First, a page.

Instead we can focus on the emancipatory potential of play, and the very real conflicts that cut across the cycle of production and consumption of video games. We’d rather see video games as vehicles of ideologies and narratives that are radically “other” than those belonging to the ruling class. We’d rather embrace the slogan that echoed from the networks to the streets since the WTO counter-summit in Seattle: “Don’t hate the media, become the media” a true quantum leap from both conservative cultural criticism and the naive liberal dream of fair and inclusive mass media.

VIDEO GAMERS OR VIDEO GAMED?

Let’s look for a baby in this ocean of bath water. Game are interactive media commanding an active fruition. The act of playing a video game mainly consists in the deciphering its gameplay: disassembling the system of rule, revealing the underlying mechanisms. If in order to beat a final boss I have to hit it three times on the head, then much of the difficulty lies in discovering by trial and error what the programmer *wants* me to do. This is the opposite of what happens in advertising – commercials seem to be more effective when they are not transparent – or in films which may fail by revealing their inherent deception – by breaking the suspension of disbelief. In a sense, every time we play we accept to be “played” by rules and mechanics established by another person. If we don’t fall into the trap of viewing simulations as objective and neutral reproductions of the real world, between designer and player there can be a transparent relationship. Being video gamed should not scare us. The designer’s authority and biases are methodically stripped down and dismantled by the act of playing and by the exploration of the system’s limits and constraints. The relationship between designer and players is subtly sadomasochistic and extremely confrontational. You get mad at a video game, while when television pisses you off you just change the channel. Television invites us to sink into the couch while video games make us stiffen and lean toward the screen. Their roads are always uphill.

MOLLEINDUSTRIA

Molleindustria doesn’t like video games, for this very reason it creates them. When the Nouvelle Vague critics got sick of bashing the film industry from the pages of the Cahier du Cinema, they began to make their own films, with the limited means at their disposal. That’s what we aim for: channeling the sacrosanct horror for the current mainstream video games toward a constructive and deconstructive process. Foster a debate involving the galaxies of media-activism, software and net art, regular gamers and their fiercest detractors. Create a space in which theoretical and practical critique march hand in hand.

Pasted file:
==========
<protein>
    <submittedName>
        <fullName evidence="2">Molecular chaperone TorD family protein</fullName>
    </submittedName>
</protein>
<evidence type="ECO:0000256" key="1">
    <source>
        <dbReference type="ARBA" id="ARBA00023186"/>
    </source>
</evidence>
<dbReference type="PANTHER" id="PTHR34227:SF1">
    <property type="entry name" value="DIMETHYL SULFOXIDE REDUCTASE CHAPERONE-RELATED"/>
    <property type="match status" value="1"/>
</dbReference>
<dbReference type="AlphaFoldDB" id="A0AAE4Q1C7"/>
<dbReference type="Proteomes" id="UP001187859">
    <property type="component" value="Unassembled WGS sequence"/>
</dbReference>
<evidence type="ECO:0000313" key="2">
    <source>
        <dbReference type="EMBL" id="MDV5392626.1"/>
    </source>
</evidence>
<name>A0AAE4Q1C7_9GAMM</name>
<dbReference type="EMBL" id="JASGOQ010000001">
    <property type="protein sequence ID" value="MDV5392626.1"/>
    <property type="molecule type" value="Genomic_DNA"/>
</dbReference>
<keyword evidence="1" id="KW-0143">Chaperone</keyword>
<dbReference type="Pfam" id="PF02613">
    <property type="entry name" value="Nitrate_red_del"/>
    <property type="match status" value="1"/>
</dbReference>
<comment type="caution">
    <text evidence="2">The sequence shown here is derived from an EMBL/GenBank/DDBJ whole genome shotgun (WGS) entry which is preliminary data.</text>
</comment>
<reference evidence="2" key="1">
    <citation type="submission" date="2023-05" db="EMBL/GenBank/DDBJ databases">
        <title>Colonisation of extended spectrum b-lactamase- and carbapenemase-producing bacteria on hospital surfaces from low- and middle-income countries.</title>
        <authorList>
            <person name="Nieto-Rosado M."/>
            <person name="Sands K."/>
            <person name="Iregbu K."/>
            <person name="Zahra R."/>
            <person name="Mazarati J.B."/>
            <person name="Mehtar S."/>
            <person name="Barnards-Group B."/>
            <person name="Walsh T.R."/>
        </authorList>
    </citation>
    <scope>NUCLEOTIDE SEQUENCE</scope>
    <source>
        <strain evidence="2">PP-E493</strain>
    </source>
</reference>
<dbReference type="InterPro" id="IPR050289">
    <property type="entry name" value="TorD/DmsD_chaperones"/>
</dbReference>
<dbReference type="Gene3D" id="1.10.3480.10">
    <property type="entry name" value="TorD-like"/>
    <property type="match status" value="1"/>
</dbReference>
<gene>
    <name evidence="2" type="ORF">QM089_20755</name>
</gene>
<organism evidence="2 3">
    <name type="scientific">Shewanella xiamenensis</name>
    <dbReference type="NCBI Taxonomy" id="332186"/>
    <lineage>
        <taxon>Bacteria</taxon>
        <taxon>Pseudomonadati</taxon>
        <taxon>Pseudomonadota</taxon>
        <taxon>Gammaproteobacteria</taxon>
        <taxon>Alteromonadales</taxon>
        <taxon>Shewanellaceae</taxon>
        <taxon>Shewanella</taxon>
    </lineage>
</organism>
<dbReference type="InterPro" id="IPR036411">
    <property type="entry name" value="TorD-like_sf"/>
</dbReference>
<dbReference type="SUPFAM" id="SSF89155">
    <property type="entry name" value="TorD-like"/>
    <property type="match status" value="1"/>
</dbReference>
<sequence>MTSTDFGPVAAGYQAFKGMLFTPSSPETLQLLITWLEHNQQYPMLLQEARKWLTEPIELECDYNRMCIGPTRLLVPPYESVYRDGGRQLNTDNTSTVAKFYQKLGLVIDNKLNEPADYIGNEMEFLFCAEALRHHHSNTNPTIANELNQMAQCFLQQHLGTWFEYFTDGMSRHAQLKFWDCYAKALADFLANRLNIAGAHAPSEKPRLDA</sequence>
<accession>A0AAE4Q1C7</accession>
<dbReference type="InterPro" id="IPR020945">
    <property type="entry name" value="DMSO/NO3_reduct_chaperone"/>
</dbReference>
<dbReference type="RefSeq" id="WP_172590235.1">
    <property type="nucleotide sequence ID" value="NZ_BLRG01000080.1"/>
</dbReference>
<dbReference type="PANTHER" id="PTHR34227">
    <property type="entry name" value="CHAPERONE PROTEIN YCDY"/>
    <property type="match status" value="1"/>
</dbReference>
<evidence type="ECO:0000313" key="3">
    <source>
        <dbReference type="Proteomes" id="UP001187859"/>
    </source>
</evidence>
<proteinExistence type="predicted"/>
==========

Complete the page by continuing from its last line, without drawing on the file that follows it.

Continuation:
We decided to start from online gaming as a way to bypass mainstream distribution channels and to try to go beyond from self referential underground circles and artsy elites. We don’t aim to compete directly with the giants of the entertainment industry (it would be a losing battle since competition is nowadays exclusively based on marketing firepower and major investments). Given the scarcity of resources, the only way is guerilla warfare: we invest on objects that are small, sharp, and simple like political cartoons; we focus on originality to fuck with a market that has been dominated by copycat titles for years; we want to test practices that can be emulated and spread virally. A game is not necessarily a pile of incomprehensible code. Anyone can make one.

Contexto

El manifiesto se publicó en italiano, su idioma original, en diciembre de 2003 junto a un comunicado de prensa y tres videojuegos cuando se lanzó la página web de Molleindustria (1). La versión en inglés del manifiesto se publicó por primera vez el 14 de diciembre de 2013 en sitio oficial de Molleindustria como una conmemoración al décimo aniversario del proyecto (1).

Autoras

Molleindustria es un proyecto italiano constituido por un equipo de programadores, artistas y diseñadores fundado por Paolo Pedercini en el año 2003 (2). Desde su creación el grupo ha producido videojuegos gratuitos y en línea que buscan apropiarse del medio con la finalidad de explorar y reflexionar sobre diversas temáticas sociales como las condiciones laborales, la industria de la comida basura y la ecología (3). Pedercini, quien de forma individual también opera bajo el mismo nombre del proyecto, es desarrollador de videojuegos y profesor en la Universidad Carnegie Mellon en los Estados Unidos (2).

Fuentes

(1) http://www.molleindustria.org/blog/molleindustria-manifesto-2003/

(2) http://games.ucla.edu/resource/paolo-pedercini-of-molleindustria/

(3) http://www.laboralcentrodearte.org/es/recursos/personas/molleindustria

Archivo

Archivo:Molleindustria Manifesto (2003) Molleindustria.pdf

Enlaces

Primera edición (en inglés): http://www.molleindustria.org/blog/molleindustria-manifesto-2003/

Primera edición (en italiano): https://web.archive.org/web/20040619020438/http://www.molleindustria.it:80/pivot/entry.php?id=1

Wayback Machine: https://web.archive.org/web/20180321065039/http://www.molleindustria.org/blog/molleindustria-manifesto-2003/